Someday Is Here

“Don’t go to the grocery store and get a haircut on the same day,” said Bob, one of my husband’s law firm partners, when he retired many years ago. “You want to stretch out your activities to fill your days.” One of my biggest worries when I retired was how I was going to fill

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The Presence of His Absence

  Our normal routine was interrupted two weeks ago by my husband’s sudden hospitalization. Our caregiver couldn’t get him to walk after they had lunch at the mall on Monday. He couldn’t reach me on my cell phone so he called 911 and they whisked him to the emergency room. It was an hour later

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The Best-Laid Plans…

  I raced up to Mammoth after work, hoping to beat the heavy spring snow storm that was forecast. The roads were clear and dry all the way until north of Bishop, near Sherwin Summit. The wind whipped around our car and after Crowley Lake, thick flakes of snow blurred the view through the windshield.

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Remnants from the Women’s March

One week ago today, I was at the Women’s March in Washington, DC with hundreds of thousands of people. I took Friday off from work, left my husband with the caregiver and traveled to Baltimore, anxious and nervous. I had never participated in a demonstration before. I stayed near Annapolis with a friend of a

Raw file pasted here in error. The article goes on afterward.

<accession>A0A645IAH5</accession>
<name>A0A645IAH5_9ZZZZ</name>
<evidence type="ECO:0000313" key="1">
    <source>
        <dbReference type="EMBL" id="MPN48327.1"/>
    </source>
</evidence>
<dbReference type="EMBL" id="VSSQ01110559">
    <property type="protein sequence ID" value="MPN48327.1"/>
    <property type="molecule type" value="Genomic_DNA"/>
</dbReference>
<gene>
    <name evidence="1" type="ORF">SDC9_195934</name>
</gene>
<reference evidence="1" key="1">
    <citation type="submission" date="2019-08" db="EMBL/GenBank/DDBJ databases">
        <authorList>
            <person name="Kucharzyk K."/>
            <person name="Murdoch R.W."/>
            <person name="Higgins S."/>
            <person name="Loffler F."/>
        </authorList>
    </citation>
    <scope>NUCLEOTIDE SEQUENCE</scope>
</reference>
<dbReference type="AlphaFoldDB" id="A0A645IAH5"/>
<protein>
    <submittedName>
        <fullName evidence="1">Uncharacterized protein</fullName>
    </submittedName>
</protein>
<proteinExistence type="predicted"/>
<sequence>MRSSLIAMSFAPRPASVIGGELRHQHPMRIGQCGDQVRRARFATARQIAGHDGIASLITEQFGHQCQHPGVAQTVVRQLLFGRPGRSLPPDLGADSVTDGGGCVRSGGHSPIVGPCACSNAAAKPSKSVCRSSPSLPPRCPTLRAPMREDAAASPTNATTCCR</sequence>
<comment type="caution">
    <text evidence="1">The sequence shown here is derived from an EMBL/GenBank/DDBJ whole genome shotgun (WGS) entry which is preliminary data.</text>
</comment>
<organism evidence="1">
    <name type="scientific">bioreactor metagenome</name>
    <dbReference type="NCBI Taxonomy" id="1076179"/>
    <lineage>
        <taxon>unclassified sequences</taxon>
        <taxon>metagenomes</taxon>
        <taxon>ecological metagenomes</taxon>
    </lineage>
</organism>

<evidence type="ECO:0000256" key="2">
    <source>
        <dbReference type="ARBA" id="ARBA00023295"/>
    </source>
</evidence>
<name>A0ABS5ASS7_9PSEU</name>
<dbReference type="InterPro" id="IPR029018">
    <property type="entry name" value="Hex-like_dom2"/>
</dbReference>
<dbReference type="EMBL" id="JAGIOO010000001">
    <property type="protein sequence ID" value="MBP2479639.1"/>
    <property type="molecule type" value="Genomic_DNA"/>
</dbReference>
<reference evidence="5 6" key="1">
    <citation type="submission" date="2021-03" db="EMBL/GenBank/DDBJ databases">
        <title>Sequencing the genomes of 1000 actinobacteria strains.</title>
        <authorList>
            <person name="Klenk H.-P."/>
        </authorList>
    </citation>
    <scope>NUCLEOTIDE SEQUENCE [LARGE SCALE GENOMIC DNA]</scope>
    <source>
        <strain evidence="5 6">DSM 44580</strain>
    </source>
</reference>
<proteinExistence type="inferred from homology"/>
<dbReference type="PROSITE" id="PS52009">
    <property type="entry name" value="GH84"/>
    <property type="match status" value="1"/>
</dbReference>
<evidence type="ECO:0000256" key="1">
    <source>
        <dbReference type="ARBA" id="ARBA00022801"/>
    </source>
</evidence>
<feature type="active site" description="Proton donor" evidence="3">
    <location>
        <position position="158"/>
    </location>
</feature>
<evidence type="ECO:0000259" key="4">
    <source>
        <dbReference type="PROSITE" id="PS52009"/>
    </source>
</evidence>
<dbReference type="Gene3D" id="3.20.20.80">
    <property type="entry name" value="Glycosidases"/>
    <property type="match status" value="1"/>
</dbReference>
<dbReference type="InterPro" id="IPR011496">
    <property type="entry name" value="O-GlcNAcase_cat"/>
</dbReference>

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A Scottish Interlude

  It’s been almost a month since my week-long vacation in Scotland. I left my husband at home with the caregiver and traveled with my neighbors and assorted sons and nieces, theirs and mine. We visited ruins in St. Andrews, caught a glimpse of the Highlands as we drove by Loch Lomond, rode a ferry

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To Infinity and Beyond

  Zack and I took in the show, –Unfinished: Thoughts Left Visible, at the Met Breuer last month. I was drawn to this painting by Roman Opalka, a Polish artist who began the count to infinity to convey the continuum of time. He painted 233 canvases in all, before his death in 2011, with white

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My Vision of Hell

  I’m packing for a trip to New York to see my son Zack then on to Washington DC for an education conference. It’s not the myriad details that need attending before I leave — arranging for the caregiver, planning out meals and stocking the refrigerator with enough food for a week — that leaves

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Oh, What a World

I’m listening to Anne Tyler’s A Spool of Blue Thread in the car during my commute to work. “Oh, what a world, what a world,” says Abby to her future mother-in-law, Mrs. Whitshank. “That’s what the wicked witch says in The Wizard of Oz.” “In a way, it sounds kind of pitiful,” Mrs. Whitshank says. Those

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Be More Active!

My husband and I are in Mammoth for the long weekend. I was hoping it would snow so we could hole up in the condo next to a crackling fire. But the weather has been sunny and warm, in the 50’s, which made the late Friday night drive easy and clear of ice. I know

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An Overflowing Tree of Life

The past two weeks have been as colorful and full as the Arbol de la vida (artesenias) by Oscar Soteno Elias that I saw at the Museo de Arte Popular in Mexico City.   It began when both boys came home for the holidays, filling our house with cheer as luggage, presents and books covered

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